What Is Exploration & Production (E&P)?
An exploration & production (E&P) company is in a specific sector within the oil and gas industry. Exploration and production is the early stage of energy production, which includes searching and extracting oil and gas. An E&P company finds and extracts the raw materials used in the energy business. However, E&P companies typically do not refine or produce energy but merely find and extract raw materials to be shipped to other oil companies within the production process.
- Exploration and production is the early stage of energy production, which includes searching and extracting oil and natural gas.
- After identifying potentially viable fields, a well is drilled to test the findings by collecting samples.
- If there are both the quality and quantity needed to produce and sell commercially, the production of oil wells begin.
- The oil and gas deposits are extracted from the wells, stored temporarily, and eventually shipped via a pipeline to a refinery.
Understanding Exploration & Production (E&P)
Exploration and production (E&P) is known as the upstream segment of the oil and gas industry, which includes the search, exploration, drilling, and extraction phases. The E&P segment is the earliest portion of the oil and gas production process. Companies within this segment are primarily focused on locating and extracting commodities from the Earth.
The resource owners and operators of E&Ps work with a variety of contractors, such as engineering procurement and construction (EPC) contractors, as well as with joint-venture partners and oil field service companies. In the process of locating and extracting oil and gas, E&Ps also build infrastructure and collect massive amounts of analytical data. The process of oil and gas exploration and production typically involves four stages, which are outlined below.
Search and Exploration
The search and exploration stage involves the search for hydrocarbons, which are the primary components of petroleum and natural gas. Land surveys are performed to help identify the areas that are the most promising. The goal is to locate specific minerals underground in order to estimate the amount of oil and gas reserves before drilling. Geologists study rock formations and layers of sediment within the soil to identify if oil or natural gas is present.
The process can involve seismology, which uses substantial vibrations as a result of machinery or explosives to create seismic waves. How the seismic waves interact with a reservoir containing oil and gas help to pinpoint the reservoir's location. Once it has been determined that there appear to be reserves beneath the ground, the test drilling process can begin.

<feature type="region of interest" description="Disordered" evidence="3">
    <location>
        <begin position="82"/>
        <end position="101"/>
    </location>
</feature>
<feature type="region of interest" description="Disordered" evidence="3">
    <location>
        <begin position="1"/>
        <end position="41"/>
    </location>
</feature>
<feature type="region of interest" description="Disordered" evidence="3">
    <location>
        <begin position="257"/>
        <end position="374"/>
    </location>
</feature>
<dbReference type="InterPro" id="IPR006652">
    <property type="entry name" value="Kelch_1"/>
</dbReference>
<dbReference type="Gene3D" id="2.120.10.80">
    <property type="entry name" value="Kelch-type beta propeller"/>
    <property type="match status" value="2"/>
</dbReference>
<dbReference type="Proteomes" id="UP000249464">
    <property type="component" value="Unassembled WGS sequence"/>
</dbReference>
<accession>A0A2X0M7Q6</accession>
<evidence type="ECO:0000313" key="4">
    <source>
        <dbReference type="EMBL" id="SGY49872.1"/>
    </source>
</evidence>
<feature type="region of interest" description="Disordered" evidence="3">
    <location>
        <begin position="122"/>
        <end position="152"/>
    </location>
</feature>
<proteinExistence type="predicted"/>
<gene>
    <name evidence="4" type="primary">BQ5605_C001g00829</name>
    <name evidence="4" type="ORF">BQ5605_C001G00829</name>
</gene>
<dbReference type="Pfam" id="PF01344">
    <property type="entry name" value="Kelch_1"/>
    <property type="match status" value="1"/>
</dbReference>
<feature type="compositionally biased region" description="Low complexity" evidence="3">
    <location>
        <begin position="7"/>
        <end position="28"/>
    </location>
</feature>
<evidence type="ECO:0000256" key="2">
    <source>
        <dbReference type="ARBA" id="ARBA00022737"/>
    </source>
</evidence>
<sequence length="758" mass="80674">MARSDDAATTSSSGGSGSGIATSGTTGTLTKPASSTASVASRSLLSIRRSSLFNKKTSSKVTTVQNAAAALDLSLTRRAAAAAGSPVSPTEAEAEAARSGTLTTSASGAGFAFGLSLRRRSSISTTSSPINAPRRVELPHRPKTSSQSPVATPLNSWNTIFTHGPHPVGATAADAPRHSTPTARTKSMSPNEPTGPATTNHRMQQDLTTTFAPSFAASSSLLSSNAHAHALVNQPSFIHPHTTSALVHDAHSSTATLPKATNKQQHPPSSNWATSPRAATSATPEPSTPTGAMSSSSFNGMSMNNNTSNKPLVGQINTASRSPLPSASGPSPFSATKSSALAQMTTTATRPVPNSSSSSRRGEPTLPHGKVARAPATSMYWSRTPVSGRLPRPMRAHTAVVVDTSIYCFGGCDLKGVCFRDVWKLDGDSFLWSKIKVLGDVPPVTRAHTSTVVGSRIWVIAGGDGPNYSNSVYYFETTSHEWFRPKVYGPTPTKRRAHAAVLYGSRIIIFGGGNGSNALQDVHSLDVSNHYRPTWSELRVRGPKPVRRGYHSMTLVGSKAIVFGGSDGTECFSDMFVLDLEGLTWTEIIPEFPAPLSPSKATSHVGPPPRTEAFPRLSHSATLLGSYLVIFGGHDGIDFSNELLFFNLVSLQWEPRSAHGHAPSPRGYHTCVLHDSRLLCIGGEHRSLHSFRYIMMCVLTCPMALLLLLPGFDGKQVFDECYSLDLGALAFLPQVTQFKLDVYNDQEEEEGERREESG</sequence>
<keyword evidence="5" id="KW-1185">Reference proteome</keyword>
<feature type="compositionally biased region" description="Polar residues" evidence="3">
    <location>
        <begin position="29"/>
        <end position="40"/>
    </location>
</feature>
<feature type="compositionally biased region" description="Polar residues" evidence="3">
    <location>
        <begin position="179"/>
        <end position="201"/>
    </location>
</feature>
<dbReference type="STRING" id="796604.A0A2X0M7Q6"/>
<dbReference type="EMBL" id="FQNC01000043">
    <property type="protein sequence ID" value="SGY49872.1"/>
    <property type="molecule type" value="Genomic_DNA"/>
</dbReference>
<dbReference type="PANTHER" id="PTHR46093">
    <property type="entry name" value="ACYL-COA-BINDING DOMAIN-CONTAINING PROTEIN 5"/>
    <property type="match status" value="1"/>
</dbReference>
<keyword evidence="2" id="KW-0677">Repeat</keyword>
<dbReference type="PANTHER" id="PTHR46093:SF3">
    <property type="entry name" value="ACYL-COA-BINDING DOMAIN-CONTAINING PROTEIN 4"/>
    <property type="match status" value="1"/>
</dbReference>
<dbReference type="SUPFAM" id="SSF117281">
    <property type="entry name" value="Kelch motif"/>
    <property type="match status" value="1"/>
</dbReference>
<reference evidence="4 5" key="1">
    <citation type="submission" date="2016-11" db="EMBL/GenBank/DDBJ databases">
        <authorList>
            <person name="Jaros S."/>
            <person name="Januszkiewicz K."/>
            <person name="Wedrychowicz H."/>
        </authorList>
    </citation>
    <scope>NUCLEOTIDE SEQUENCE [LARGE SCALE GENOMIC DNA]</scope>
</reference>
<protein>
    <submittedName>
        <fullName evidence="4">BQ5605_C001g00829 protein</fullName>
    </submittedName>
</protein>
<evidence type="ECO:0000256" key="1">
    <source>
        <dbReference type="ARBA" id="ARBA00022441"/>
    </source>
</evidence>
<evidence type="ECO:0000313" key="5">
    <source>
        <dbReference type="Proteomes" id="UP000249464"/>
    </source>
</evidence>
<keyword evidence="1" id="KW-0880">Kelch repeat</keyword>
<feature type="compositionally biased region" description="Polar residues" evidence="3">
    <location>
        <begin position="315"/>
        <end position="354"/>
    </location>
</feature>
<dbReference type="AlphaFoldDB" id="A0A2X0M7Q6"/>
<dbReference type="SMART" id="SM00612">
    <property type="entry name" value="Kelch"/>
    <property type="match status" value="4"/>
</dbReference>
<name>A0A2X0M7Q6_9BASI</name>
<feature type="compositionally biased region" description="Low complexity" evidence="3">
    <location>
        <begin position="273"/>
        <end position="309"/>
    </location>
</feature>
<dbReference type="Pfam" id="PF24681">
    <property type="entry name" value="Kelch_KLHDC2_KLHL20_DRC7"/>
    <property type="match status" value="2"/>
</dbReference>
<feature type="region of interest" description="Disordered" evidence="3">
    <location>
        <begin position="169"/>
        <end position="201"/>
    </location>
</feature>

After identifying potentially viable fields, a well is drilled to test the findings and determine whether there are enough reserves to be commercially viable for sale. The process involves making a hole by drilling or grinding through the rock beneath the surface. A steel pipe is inserted into the hole so that the drill can be inserted in the pipe, allowing for exploration at a deeper level. Core samples are taken and studied by geologists, engineers, and paleontologists to determine if there is the proper quality of natural gas or petroleum in the underground reserve. If the process shows that there are both the quality and quantity needed to produce and sell commercially, the production of oil wells begins.
Engineers will typically estimate how many wells will be needed and the best method of extraction. The estimated cost of the number of wells is determined. Next, the construction of the platform begins, which could be on land or offshore. The necessary environmental protections are also implemented at this stage.
There have been significant advances in drilling technologies over the years. Companies can drill horizontally tapping into vertical wells to search for natural gas pockets, which can produce far more natural gas than a typical vertical well.
The oil and gas deposits are extracted from the wells. Sometimes, natural gas can be processed at the same site as the well. However, petroleum is usually extracted on-site, stored temporarily, and eventually shipped via a pipeline to a refinery.
Abandonment of Wells
Once a site is no longer productive, meaning all reserves have been extracted and all opportunities have been exhausted, the wells are plugged or sealed. Attempts are made to restore the area in an effort to help the environment.
The Midstream and Downstream Phases
Once the crude oil and natural gas reserves have been extracted, the midstream oil and gas production process begins. Midstream companies focus on the storage and transportation of the oil and natural gas through pipelines. Midstream companies deliver the reserves to companies involved in the final stage of production called downstream.
The downstream process involves refineries that process the oil into usable products, such as gasoline. In other words, finished products are created from the crude oil and natural gas. The products are sent to distributors and retail outlets, such as energy providers and gas stations.